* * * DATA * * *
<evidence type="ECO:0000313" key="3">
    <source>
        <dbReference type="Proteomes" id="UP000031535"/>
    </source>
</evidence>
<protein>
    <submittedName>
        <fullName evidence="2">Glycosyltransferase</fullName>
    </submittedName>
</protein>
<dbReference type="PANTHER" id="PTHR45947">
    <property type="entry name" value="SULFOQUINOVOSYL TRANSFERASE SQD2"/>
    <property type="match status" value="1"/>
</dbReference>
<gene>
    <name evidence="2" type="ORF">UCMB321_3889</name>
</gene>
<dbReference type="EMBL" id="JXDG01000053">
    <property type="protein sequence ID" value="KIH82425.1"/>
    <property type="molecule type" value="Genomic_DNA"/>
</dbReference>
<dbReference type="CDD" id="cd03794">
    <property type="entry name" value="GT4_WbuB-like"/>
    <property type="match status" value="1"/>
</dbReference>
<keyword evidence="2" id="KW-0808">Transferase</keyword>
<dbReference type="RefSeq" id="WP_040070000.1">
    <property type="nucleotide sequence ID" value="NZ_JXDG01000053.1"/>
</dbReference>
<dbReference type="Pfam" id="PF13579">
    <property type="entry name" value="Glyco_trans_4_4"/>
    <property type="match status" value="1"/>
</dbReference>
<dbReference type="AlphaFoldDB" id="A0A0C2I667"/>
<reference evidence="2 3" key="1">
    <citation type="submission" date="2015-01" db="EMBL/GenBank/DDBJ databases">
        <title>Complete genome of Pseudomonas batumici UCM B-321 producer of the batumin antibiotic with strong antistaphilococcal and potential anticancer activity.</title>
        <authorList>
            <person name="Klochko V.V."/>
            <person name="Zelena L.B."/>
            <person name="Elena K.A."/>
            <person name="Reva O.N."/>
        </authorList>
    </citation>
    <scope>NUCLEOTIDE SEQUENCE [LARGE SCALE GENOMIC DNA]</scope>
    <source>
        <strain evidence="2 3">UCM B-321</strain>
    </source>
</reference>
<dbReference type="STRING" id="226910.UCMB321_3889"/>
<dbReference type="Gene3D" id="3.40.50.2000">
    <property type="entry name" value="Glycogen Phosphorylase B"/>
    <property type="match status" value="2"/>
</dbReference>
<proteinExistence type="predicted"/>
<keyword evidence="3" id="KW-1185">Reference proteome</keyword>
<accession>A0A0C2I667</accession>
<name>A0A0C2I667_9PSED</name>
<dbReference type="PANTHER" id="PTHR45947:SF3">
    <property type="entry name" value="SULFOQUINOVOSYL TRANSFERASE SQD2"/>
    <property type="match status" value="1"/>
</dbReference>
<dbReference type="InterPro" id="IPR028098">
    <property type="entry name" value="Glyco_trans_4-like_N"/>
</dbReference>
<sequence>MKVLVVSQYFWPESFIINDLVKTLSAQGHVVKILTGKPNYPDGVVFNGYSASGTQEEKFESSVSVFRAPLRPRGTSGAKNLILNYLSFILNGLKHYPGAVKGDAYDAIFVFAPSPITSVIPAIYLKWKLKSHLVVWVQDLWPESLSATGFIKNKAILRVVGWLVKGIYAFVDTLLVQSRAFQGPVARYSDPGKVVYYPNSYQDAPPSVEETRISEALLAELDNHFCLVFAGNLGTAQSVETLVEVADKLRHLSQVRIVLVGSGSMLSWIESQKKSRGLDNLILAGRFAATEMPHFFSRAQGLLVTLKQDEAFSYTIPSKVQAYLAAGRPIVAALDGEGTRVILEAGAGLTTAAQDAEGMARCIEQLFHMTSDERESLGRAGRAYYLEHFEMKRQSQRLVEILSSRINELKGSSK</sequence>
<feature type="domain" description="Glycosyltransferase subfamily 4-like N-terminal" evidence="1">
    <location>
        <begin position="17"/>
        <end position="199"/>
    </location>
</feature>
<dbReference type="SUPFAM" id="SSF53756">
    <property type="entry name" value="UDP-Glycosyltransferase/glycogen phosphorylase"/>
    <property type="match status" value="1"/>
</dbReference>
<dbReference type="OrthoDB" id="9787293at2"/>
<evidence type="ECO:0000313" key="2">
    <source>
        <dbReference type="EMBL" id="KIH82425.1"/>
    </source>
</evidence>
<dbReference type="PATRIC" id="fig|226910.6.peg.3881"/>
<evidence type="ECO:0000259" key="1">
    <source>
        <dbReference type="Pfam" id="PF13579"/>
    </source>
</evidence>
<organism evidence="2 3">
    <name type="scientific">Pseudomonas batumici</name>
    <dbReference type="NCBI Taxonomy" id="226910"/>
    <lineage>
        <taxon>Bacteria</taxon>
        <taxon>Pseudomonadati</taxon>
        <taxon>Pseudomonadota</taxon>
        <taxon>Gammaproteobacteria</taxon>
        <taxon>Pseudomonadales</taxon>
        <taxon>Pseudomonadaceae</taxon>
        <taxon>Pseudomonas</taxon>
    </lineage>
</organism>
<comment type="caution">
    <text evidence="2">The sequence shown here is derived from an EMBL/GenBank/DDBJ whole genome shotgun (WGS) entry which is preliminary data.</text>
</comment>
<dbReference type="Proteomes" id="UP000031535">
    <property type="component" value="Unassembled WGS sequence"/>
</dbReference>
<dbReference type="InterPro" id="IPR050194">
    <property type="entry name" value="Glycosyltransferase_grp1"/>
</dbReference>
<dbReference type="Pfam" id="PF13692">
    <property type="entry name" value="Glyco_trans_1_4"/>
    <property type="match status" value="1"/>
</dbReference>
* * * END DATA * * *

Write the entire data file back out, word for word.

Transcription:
<evidence type="ECO:0000313" key="3">
    <source>
        <dbReference type="Proteomes" id="UP000031535"/>
    </source>
</evidence>
<protein>
    <submittedName>
        <fullName evidence="2">Glycosyltransferase</fullName>
    </submittedName>
</protein>
<dbReference type="PANTHER" id="PTHR45947">
    <property type="entry name" value="SULFOQUINOVOSYL TRANSFERASE SQD2"/>
    <property type="match status" value="1"/>
</dbReference>
<gene>
    <name evidence="2" type="ORF">UCMB321_3889</name>
</gene>
<dbReference type="EMBL" id="JXDG01000053">
    <property type="protein sequence ID" value="KIH82425.1"/>
    <property type="molecule type" value="Genomic_DNA"/>
</dbReference>
<dbReference type="CDD" id="cd03794">
    <property type="entry name" value="GT4_WbuB-like"/>
    <property type="match status" value="1"/>
</dbReference>
<keyword evidence="2" id="KW-0808">Transferase</keyword>
<dbReference type="RefSeq" id="WP_040070000.1">
    <property type="nucleotide sequence ID" value="NZ_JXDG01000053.1"/>
</dbReference>
<dbReference type="Pfam" id="PF13579">
    <property type="entry name" value="Glyco_trans_4_4"/>
    <property type="match status" value="1"/>
</dbReference>
<dbReference type="AlphaFoldDB" id="A0A0C2I667"/>
<reference evidence="2 3" key="1">
    <citation type="submission" date="2015-01" db="EMBL/GenBank/DDBJ databases">
        <title>Complete genome of Pseudomonas batumici UCM B-321 producer of the batumin antibiotic with strong antistaphilococcal and potential anticancer activity.</title>
        <authorList>
            <person name="Klochko V.V."/>
            <person name="Zelena L.B."/>
            <person name="Elena K.A."/>
            <person name="Reva O.N."/>
        </authorList>
    </citation>
    <scope>NUCLEOTIDE SEQUENCE [LARGE SCALE GENOMIC DNA]</scope>
    <source>
        <strain evidence="2 3">UCM B-321</strain>
    </source>
</reference>
<dbReference type="STRING" id="226910.UCMB321_3889"/>
<dbReference type="Gene3D" id="3.40.50.2000">
    <property type="entry name" value="Glycogen Phosphorylase B"/>
    <property type="match status" value="2"/>
</dbReference>
<proteinExistence type="predicted"/>
<keyword evidence="3" id="KW-1185">Reference proteome</keyword>
<accession>A0A0C2I667</accession>
<name>A0A0C2I667_9PSED</name>
<dbReference type="PANTHER" id="PTHR45947:SF3">
    <property type="entry name" value="SULFOQUINOVOSYL TRANSFERASE SQD2"/>
    <property type="match status" value="1"/>
</dbReference>
<dbReference type="InterPro" id="IPR028098">
    <property type="entry name" value="Glyco_trans_4-like_N"/>
</dbReference>
<sequence>MKVLVVSQYFWPESFIINDLVKTLSAQGHVVKILTGKPNYPDGVVFNGYSASGTQEEKFESSVSVFRAPLRPRGTSGAKNLILNYLSFILNGLKHYPGAVKGDAYDAIFVFAPSPITSVIPAIYLKWKLKSHLVVWVQDLWPESLSATGFIKNKAILRVVGWLVKGIYAFVDTLLVQSRAFQGPVARYSDPGKVVYYPNSYQDAPPSVEETRISEALLAELDNHFCLVFAGNLGTAQSVETLVEVADKLRHLSQVRIVLVGSGSMLSWIESQKKSRGLDNLILAGRFAATEMPHFFSRAQGLLVTLKQDEAFSYTIPSKVQAYLAAGRPIVAALDGEGTRVILEAGAGLTTAAQDAEGMARCIEQLFHMTSDERESLGRAGRAYYLEHFEMKRQSQRLVEILSSRINELKGSSK</sequence>
<feature type="domain" description="Glycosyltransferase subfamily 4-like N-terminal" evidence="1">
    <location>
        <begin position="17"/>
        <end position="199"/>
    </location>
</feature>
<dbReference type="SUPFAM" id="SSF53756">
    <property type="entry name" value="UDP-Glycosyltransferase/glycogen phosphorylase"/>
    <property type="match status" value="1"/>
</dbReference>
<dbReference type="OrthoDB" id="9787293at2"/>
<evidence type="ECO:0000313" key="2">
    <source>
        <dbReference type="EMBL" id="KIH82425.1"/>
    </source>
</evidence>
<dbReference type="PATRIC" id="fig|226910.6.peg.3881"/>
<evidence type="ECO:0000259" key="1">
    <source>
        <dbReference type="Pfam" id="PF13579"/>
    </source>
</evidence>
<organism evidence="2 3">
    <name type="scientific">Pseudomonas batumici</name>
    <dbReference type="NCBI Taxonomy" id="226910"/>
    <lineage>
        <taxon>Bacteria</taxon>
        <taxon>Pseudomonadati</taxon>
        <taxon>Pseudomonadota</taxon>
        <taxon>Gammaproteobacteria</taxon>
        <taxon>Pseudomonadales</taxon>
        <taxon>Pseudomonadaceae</taxon>
        <taxon>Pseudomonas</taxon>
    </lineage>
</organism>
<comment type="caution">
    <text evidence="2">The sequence shown here is derived from an EMBL/GenBank/DDBJ whole genome shotgun (WGS) entry which is preliminary data.</text>
</comment>
<dbReference type="Proteomes" id="UP000031535">
    <property type="component" value="Unassembled WGS sequence"/>
</dbReference>
<dbReference type="InterPro" id="IPR050194">
    <property type="entry name" value="Glycosyltransferase_grp1"/>
</dbReference>
<dbReference type="Pfam" id="PF13692">
    <property type="entry name" value="Glyco_trans_1_4"/>
    <property type="match status" value="1"/>
</dbReference>